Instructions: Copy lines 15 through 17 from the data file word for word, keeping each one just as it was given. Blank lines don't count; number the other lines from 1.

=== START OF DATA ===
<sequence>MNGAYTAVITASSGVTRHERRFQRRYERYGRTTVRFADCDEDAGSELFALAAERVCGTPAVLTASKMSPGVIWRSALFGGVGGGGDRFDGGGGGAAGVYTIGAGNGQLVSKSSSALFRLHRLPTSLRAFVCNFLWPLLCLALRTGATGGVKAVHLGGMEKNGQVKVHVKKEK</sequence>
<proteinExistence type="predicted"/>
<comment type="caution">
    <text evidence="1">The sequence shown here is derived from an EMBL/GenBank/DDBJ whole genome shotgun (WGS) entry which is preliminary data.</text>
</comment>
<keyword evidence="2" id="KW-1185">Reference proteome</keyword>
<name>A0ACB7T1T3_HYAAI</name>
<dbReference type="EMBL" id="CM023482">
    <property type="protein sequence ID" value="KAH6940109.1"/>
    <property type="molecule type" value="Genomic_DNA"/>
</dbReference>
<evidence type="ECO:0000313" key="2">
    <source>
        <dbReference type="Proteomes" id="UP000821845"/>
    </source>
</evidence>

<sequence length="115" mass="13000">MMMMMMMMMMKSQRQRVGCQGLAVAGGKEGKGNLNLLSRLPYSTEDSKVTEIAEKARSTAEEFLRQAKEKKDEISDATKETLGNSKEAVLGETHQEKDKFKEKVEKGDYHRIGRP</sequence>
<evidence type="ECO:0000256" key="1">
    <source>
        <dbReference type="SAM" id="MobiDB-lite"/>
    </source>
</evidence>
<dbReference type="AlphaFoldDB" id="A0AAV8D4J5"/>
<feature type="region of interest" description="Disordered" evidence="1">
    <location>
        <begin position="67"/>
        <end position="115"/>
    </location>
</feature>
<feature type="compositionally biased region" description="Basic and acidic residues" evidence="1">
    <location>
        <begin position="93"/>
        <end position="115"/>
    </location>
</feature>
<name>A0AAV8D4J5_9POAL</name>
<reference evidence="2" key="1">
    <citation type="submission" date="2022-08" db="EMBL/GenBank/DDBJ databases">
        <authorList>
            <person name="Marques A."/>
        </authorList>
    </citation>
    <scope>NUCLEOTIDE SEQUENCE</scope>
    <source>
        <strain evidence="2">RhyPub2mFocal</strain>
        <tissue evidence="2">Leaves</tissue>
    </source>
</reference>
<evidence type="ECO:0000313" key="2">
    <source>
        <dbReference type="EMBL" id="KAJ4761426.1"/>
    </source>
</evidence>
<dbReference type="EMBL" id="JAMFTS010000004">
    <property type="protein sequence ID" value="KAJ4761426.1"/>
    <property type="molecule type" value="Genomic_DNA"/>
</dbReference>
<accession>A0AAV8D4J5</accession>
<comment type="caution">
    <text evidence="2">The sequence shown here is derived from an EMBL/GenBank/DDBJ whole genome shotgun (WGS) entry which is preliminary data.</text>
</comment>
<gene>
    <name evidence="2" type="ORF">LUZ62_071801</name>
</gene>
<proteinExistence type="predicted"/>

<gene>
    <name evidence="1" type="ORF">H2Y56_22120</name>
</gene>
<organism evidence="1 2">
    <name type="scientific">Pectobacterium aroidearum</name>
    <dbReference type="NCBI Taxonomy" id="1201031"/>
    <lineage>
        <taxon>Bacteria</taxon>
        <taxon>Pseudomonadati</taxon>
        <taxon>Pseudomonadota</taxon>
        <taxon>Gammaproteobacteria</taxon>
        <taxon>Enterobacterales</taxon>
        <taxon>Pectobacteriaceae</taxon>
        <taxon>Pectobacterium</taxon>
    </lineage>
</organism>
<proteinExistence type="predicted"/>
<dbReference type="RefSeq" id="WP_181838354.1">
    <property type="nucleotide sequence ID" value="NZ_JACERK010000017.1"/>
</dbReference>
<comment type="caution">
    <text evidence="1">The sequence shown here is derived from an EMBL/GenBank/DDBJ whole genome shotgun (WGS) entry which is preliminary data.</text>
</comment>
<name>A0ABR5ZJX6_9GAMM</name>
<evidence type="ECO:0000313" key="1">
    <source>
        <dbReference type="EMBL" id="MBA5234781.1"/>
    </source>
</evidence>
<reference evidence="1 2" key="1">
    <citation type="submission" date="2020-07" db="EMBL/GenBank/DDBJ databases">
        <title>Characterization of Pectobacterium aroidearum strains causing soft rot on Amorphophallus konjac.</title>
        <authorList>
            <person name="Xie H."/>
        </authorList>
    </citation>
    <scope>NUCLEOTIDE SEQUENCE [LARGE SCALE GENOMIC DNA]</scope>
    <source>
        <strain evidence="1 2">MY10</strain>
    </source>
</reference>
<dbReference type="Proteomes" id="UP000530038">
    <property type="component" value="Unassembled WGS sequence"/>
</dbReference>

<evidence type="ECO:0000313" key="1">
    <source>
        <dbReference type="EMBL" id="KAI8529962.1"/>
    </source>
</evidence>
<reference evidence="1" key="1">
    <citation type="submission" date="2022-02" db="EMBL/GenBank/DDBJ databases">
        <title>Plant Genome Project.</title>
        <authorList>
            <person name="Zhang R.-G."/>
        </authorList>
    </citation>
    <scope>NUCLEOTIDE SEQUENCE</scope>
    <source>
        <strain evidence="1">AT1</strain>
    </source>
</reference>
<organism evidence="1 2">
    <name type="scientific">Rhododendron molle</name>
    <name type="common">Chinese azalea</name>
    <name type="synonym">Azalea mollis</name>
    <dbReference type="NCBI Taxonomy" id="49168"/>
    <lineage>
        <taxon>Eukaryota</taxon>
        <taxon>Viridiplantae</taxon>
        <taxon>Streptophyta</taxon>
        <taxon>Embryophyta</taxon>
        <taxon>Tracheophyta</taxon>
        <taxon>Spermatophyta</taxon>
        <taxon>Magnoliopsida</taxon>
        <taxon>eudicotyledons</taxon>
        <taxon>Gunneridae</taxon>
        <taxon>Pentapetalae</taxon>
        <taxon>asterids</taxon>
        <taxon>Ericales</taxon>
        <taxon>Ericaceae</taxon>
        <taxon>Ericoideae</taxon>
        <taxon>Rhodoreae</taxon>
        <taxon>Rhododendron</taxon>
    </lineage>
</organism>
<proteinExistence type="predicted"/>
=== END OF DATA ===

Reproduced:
    </source>
</evidence>

<sequence length="115" mass="13000">MMMMMMMMMMKSQRQRVGCQGLAVAGGKEGKGNLNLLSRLPYSTEDSKVTEIAEKARSTAEEFLRQAKEKKDEISDATKETLGNSKEAVLGETHQEKDKFKEKVEKGDYHRIGRP</sequence>